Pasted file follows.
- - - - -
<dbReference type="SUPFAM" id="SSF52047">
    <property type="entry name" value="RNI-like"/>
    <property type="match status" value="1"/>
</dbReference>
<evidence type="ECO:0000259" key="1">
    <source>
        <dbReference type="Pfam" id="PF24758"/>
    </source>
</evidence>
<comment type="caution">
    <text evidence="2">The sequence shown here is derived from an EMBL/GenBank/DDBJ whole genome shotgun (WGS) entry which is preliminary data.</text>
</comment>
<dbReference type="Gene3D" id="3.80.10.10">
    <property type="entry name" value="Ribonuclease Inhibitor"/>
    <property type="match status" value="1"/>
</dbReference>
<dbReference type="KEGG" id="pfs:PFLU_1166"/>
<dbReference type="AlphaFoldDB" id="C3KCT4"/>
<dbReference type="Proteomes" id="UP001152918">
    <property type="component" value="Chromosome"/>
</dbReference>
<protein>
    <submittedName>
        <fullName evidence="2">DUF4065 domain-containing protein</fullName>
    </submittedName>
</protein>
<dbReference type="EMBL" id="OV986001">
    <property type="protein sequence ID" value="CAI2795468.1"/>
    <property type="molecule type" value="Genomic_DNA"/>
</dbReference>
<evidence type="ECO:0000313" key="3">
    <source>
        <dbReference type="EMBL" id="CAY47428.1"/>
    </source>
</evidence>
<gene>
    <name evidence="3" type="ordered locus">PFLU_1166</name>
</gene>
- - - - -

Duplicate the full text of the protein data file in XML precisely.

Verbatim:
<dbReference type="SUPFAM" id="SSF52047">
    <property type="entry name" value="RNI-like"/>
    <property type="match status" value="1"/>
</dbReference>
<evidence type="ECO:0000259" key="1">
    <source>
        <dbReference type="Pfam" id="PF24758"/>
    </source>
</evidence>
<comment type="caution">
    <text evidence="2">The sequence shown here is derived from an EMBL/GenBank/DDBJ whole genome shotgun (WGS) entry which is preliminary data.</text>
</comment>
<dbReference type="Gene3D" id="3.80.10.10">
    <property type="entry name" value="Ribonuclease Inhibitor"/>
    <property type="match status" value="1"/>
</dbReference>
<dbReference type="KEGG" id="pfs:PFLU_1166"/>
<dbReference type="AlphaFoldDB" id="C3KCT4"/>
<dbReference type="Proteomes" id="UP001152918">
    <property type="component" value="Chromosome"/>
</dbReference>
<protein>
    <submittedName>
        <fullName evidence="2">DUF4065 domain-containing protein</fullName>
    </submittedName>
</protein>
<dbReference type="EMBL" id="OV986001">
    <property type="protein sequence ID" value="CAI2795468.1"/>
    <property type="molecule type" value="Genomic_DNA"/>
</dbReference>
<evidence type="ECO:0000313" key="3">
    <source>
        <dbReference type="EMBL" id="CAY47428.1"/>
    </source>
</evidence>
<gene>
    <name evidence="3" type="ordered locus">PFLU_1166</name>
</gene>